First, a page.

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August smart lock designed by Yves Behar makes opening the door a social experience

August smart lock designed by Yves Behar makes opening the door a social experience

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Internet-enabled smart locks aren't a new idea, but they've usually been ugly, clunky, and required monthly service fees. But a new company called August is trying again, with a beautiful Yves Behar-designed lock module and a free service that allows you to send and receive access keys to anyone with an iPhone 5 or 4S. It's reminiscent of nothing so much as the Nest smart thermostat, which also shook up a staid market with smart design and clever software. Unlike the Nest, however, the August Smart Lock promises interoperability with other smart devices — cofounder Jason Johnson serves as the chairman of the Internet of Things Consortium.

a private social network for your door

Just as the Nest replaces a standard thermostat, August retrofits existing deadbolt locks; the basic installation involves taking out two screws and replacing your existing interior lock turn, keeping the actual lock mechanism and exterior key plate intact. Once installed, you can manually lock the door from the inside by turning the chunky, ridged lock module itself, or you can bring your iPhone within range of the unit — it operates using Bluetooth Low Energy — and control it that way.

August Smart Lock hands-on


Keys can be shared to anyone running the app, and can be set to only be active for specific periods so you can give friends access for a weekend party or a babysitter access for a night, while other users can be given permanent access. The system keeps an entry log of everyone who's come in and out, and you can leave notes and photos for people as they come and go — it's almost a private social network for your door.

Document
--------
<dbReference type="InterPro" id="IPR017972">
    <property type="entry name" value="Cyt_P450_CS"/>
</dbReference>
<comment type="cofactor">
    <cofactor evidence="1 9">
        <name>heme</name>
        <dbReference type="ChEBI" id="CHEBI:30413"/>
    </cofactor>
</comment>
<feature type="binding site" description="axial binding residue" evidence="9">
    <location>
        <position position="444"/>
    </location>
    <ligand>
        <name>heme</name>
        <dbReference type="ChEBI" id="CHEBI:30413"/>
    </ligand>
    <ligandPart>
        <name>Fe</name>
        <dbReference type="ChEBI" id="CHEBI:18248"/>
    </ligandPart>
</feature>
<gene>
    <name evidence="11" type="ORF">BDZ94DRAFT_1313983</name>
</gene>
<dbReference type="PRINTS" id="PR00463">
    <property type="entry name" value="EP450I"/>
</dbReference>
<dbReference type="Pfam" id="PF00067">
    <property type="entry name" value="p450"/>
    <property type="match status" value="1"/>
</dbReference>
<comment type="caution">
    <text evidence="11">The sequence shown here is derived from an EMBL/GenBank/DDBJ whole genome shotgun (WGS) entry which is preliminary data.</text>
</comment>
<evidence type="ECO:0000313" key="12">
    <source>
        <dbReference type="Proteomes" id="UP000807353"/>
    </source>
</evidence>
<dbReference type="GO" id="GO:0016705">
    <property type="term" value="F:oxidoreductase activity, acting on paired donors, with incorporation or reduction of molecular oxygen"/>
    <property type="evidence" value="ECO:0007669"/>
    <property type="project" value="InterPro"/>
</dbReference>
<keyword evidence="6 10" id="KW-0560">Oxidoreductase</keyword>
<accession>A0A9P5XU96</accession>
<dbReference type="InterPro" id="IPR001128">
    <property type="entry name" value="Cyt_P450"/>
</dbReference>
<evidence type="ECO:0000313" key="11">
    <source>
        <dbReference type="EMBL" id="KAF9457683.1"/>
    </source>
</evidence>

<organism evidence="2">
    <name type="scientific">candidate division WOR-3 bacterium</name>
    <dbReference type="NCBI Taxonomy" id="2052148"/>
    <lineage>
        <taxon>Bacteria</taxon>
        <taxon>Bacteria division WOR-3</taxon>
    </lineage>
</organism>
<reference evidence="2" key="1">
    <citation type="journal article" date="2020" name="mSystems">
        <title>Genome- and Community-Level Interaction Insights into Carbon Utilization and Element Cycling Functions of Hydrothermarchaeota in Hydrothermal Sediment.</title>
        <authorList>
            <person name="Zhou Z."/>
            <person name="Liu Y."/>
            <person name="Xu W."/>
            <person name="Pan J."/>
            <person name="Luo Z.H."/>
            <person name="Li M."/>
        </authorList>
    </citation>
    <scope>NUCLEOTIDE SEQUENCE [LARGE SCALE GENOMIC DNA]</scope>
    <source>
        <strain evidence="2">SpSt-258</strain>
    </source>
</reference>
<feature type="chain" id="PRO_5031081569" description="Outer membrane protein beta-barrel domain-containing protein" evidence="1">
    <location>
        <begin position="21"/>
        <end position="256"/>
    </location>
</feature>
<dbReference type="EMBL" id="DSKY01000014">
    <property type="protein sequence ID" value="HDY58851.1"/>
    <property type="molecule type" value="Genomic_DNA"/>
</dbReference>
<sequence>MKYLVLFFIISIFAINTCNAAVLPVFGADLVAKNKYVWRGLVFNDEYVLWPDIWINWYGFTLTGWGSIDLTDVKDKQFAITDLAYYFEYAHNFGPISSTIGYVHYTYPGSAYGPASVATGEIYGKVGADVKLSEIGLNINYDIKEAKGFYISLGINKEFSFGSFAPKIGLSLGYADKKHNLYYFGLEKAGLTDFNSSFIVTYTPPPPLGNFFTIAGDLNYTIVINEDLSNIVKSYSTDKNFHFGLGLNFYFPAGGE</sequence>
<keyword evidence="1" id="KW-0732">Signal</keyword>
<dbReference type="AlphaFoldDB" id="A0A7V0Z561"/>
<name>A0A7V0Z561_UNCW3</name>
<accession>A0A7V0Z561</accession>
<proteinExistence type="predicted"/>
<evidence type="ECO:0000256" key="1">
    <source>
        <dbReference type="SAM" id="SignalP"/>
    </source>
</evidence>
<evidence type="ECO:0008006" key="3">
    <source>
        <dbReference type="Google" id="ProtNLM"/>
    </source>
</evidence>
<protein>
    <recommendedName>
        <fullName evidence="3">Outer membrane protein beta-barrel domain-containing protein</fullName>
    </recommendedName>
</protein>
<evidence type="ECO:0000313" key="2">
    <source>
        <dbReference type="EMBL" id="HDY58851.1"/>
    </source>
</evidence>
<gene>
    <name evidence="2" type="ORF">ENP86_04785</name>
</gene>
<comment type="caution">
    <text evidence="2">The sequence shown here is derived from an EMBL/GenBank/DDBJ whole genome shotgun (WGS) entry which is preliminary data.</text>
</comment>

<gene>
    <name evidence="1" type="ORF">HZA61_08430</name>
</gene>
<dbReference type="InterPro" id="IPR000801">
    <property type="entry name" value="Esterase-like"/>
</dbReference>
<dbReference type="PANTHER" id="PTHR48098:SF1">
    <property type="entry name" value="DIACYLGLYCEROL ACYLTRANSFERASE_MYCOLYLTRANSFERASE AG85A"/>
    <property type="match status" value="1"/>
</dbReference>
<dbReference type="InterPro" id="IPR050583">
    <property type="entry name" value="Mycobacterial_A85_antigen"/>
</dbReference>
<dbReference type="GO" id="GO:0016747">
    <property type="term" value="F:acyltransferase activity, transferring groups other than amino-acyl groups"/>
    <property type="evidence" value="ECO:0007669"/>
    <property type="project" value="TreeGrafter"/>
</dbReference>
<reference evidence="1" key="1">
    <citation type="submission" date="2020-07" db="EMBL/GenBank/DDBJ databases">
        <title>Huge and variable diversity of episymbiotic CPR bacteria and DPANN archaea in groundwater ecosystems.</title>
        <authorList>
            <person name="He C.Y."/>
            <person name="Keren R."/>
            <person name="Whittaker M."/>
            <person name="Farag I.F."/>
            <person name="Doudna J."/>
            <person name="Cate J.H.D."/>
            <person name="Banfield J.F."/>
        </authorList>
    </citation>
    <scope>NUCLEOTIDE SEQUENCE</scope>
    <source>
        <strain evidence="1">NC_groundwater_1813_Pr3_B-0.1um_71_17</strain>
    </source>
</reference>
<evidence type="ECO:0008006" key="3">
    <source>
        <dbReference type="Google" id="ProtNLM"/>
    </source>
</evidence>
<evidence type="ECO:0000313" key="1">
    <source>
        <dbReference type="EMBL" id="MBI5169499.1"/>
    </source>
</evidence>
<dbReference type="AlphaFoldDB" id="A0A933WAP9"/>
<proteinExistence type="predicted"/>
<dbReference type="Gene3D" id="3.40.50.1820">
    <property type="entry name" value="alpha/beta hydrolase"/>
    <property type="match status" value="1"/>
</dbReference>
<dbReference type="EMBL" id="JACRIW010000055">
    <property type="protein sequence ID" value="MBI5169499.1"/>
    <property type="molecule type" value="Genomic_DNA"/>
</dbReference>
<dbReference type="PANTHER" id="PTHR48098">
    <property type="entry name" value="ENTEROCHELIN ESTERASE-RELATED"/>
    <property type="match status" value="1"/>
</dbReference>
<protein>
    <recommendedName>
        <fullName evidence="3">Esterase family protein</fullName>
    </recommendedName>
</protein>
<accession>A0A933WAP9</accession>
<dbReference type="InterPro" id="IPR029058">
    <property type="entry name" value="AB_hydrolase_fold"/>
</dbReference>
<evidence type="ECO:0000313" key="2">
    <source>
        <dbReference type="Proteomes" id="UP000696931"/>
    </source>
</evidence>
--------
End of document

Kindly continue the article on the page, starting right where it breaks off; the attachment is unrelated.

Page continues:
Interestingly, the August unit doesn't rely on your home Wi-Fi, instead connecting briefly to the August service through the Bluetooth link with your phone when it's being locked and unlocked. Power is similarly independent and comes from four AA batteries — Johnson said he expects them to last between six months and a year depending on usage. The app prominently displays the lock's battery level, so a dead battery won't be a surprise. The idea is to keep your lock independent from the utilities in your home, so that it works even if you lose power or broadband service.

As for what happens when your phone dies, Johnson remained coy, saying only that there would be "things" that could also serve as keys. Asked if other BLE devices like the Fitbit One could be used as keys, Johnson just smiled and repeated the word "things." On stage at D11, Behar said the company will indeed be partnering with other Bluetooth LE devices in the future. Johnson also said that he's interested in building an Android app as well, but Google only just announced support for BLE in Android 4.3 earlier this month, and it'll take significant time for it to reach the majority of Android handsets.

Johnson also promised that the consumer version of August would always be free, although the company plans to charge for business use of the service. There's no launch date as of yet, but pricing is set at $199.